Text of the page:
Re­ac­tion from the com­pa­nies

The Herald on Sunday - - NEWS FOCUS -

GRAND CEN­TRAL HO­TEL

A spokesper­son for Grand Cen­tral said they did not ac­cept that the com­ments about the ho­tel “in any way rep­re­sent the ex­pe­ri­ence of our val­ued col­leagues. As seen across the wider hos­pi­tal­ity in­dus­try, the ho­tel em­ploys an ap­pro­pri­ate level of per­ma­nent em­ploy­ees, on full and part-time con­tracts, sup­ple­mented by flex­i­ble team mem­bers as cus­tomer de­mand fluc­tu­ates across the year.

“This flex­i­bil­ity suits many of our col­leagues with com­mit­ments such as child­care and ed­u­ca­tion. To help with plan­ning, two-week min­i­mum staffing ro­tas are pro­duced in ad­vance where pos­si­ble; so the chances are that shifts are added rather than can­celled.

“At all times, we treat col­leagues with dig­nity and re­spect which is re­flected in our high staff ap­proval rat­ings.”

AMA­ZON

An Ama­zon spokesper­son said the com­pany “didn’t recog­nise the al­le­ga­tions as an ac­cu­rate por­trayal of ac­tiv­i­ties in our build­ings”.

It added: “Ama­zon pro­vides a safe and pos­i­tive work­place for thou­sands of peo­ple across the UK with com­pet­i­tive pay and ben­e­fits from day one. We have a fo­cus on en­sur­ing we pro­vide a great en­vi­ron­ment for all our em­ploy­ees and Ama­zon was re­cently named by LinkedIn as the sev­enth most sought-af­ter place to work in the UK and ranked first place in the US. Ama­zon also of­fers pub­lic tours of its ful­fil­ment cen­tres so cus­tomers can see first-hand what hap­pens af­ter they click ‘buy’ on Ama­zon by vis­it­ing uk.ama­zon­fc­tours.com.

“As we are grow­ing and con­stantly hir­ing more as­so­ciates, it is strongly in our in­ter­ests to re­tain peo­ple and no-one is ever dis­missed with­out good rea­son. We com­pletely sup­port as­so­ciates work­ing for us and peo­ple are al­lowed to use the toi­let when­ever needed. We also have an ex­cep­tion process so that as­so­ciates can alert us to times when they just can­not do over­time for valid per­sonal rea­sons.

“On Oc­to­ber 2, we an­nounced we are in­tro­duc­ing min­i­mum wage in­creases to £10.50 for the Lon­don area and £9.50 for the rest of the UK and rais­ing wages for ev­ery full-time, part-time, sea­sonal, and tem­po­rary UK em­ployee at Ama­zon across the UK, so 37,000 peo­ple will see higher pay for them and their fam­i­lies from Novem­ber 1. The net ef­fect of this change and the new higher cash com­pen­sa­tion is sig­nif­i­cantly more to­tal com­pen­sa­tion for em­ploy­ees, with­out any vest­ing re­quire­ments, and with more pre­dictabil­ity. Any claims that this is not the case are sim­ply not true.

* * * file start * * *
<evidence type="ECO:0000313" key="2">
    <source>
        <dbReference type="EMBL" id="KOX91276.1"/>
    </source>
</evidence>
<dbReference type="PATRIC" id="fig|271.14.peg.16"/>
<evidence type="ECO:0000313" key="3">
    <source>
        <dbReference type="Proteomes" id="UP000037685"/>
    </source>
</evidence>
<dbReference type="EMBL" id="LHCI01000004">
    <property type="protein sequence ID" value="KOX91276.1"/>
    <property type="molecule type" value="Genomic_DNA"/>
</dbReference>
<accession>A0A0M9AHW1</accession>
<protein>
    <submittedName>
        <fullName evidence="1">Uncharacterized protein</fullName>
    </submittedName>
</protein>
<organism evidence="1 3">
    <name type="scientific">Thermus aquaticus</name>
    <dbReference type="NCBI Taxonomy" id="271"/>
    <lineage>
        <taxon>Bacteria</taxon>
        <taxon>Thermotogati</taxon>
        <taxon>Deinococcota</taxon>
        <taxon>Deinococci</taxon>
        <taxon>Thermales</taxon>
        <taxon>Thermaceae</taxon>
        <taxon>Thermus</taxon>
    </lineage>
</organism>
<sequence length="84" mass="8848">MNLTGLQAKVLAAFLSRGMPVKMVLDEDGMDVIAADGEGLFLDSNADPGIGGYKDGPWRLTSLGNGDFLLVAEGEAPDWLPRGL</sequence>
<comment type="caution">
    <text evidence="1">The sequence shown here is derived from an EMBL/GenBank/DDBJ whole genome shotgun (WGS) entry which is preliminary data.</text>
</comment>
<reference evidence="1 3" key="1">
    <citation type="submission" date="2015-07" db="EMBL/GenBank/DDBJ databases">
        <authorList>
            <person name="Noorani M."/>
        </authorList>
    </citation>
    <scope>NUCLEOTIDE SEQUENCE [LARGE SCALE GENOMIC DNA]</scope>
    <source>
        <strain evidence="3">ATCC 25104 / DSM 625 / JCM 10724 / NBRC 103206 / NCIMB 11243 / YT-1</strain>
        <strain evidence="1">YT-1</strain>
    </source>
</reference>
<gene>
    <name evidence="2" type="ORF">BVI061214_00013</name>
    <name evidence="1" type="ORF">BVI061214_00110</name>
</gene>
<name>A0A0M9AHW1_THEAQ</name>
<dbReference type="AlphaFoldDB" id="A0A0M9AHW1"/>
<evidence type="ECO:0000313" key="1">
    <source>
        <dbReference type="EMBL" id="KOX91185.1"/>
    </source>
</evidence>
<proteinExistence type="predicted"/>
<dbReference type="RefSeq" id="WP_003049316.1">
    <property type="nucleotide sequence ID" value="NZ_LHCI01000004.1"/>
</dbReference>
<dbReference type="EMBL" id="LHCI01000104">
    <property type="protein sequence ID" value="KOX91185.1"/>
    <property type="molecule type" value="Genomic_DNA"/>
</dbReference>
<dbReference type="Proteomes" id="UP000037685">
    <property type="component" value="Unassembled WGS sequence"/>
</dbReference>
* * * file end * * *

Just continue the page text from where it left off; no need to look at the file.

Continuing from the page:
“We re­spect the in­di­vid­ual rights of as­so­ciates to join a trade union. We have an open­door pol­icy that en­cour­ages as­so­ciates to bring their com­ments, ques­tions, sug­ges­tions or con­cerns di­rectly to their man­age­ment team. We firmly be­lieve this di­rect con­nec­tion is the most ef­fec­tive way to un­der­stand and re­spond to the needs of our work­force and we con­tinue to run our busi­ness as usual while re­spect­ing all le­gal re­quire­ments re­lated to trade unions.

“Ama­zon has a range of ini­tia­tives to sup­port our peo­ple if they be­come ill at home or at work in­clud­ing on-site sup­port. If some­one is sick, we will have a con­ver­sa­tion with them to un­der­stand their own in­di­vid­ual cir­cum­stances and take into ac­count any in­de­pen­dent med­i­cal re­ports.”

DPD

A spokesper­son said: “We don’t recog­nise this driver’s com­plaints, many of which are ei­ther out­dated or in­ac­cu­rate. We have im­ple­mented a great many changes in re­cent months to give driv­ers greater choice and flex­i­bil­ity and will con­tinue to en­sure the work­ing con­di­tions for our driv­ers are in­dus­try lead­ing.

“DPD’s Owner Driver Fran­chisees (ODFs) are part of a gen­uine self-em­ployed model that we have op­er­ated in the UK for the last 20 years. DPD’s ODF scheme has de­liv­ered huge ben­e­fits to thou­sands of driv­ers over the years. Over­all, in 2017, our fran­chise driv­ers, who com­pleted a full year, earned an av­er­age of more than £35,000 af­ter costs.

“Ear­lier this year, DPD launched its new Driver Code – not as a re­sult of the GMB’s ac­tion but fol­low­ing con­sul­ta­tions with our de­pots and hun­dreds of driv­ers, which be­gan in 2015. The Driver Code is aimed at fur­ther im­prov­ing ev­ery as­pect of their work­ing re­la­tion­ship with the com­pany, from the type of con­tract they choose to the van they drive.

“The new Code has been rolled out na­tion­wide from July 2 and gives all DPD driv­ers the choice of three ways to con­tract with the com­pany; be­ing em­ployed di­rectly by DPD, be­ing a self-em­ployed Owner Driver Fran­chisee (ODF) or be­com­ing an Owner Driver Worker.

“The new Owner Driver Worker con­tract is de­signed to gen­er­ate driver earn­ings of £28,800 per an­num on av­er­age, based on a stan­dard five-day week con­tract, with no up­per cap on earn­ings. In ad­di­tion, work­ers will re­ceive 28 days paid hol­i­day, a pen­sion and sick pay.

“DPD scrapped the £150 charge for med­i­cal ap­point­ments in Fe­bru­ary and abol­ished it com­pletely in July. It has been re­placed with a clear and con­sis­tent points-based sys­tem, which in­cludes a full re­view process be­fore any points are al­lo­cated. There have not been any in­stances of ODFs hav­ing ser­vice fail­ures as a re­sult of dirty ve­hi­cles.

“DPD reg­u­larly re­views driv­ing hours and has seen no ev­i­dence to sug­gest driv­ers are work­ing longer than legally al­lowed. DPD takes any ac­cu­sa­tion of bul­ly­ing in the work­force very se­ri­ously in­deed and any spe­cific al­le­ga­tions will al­ways be in­ves­ti­gated thor­oughly by DPD.”

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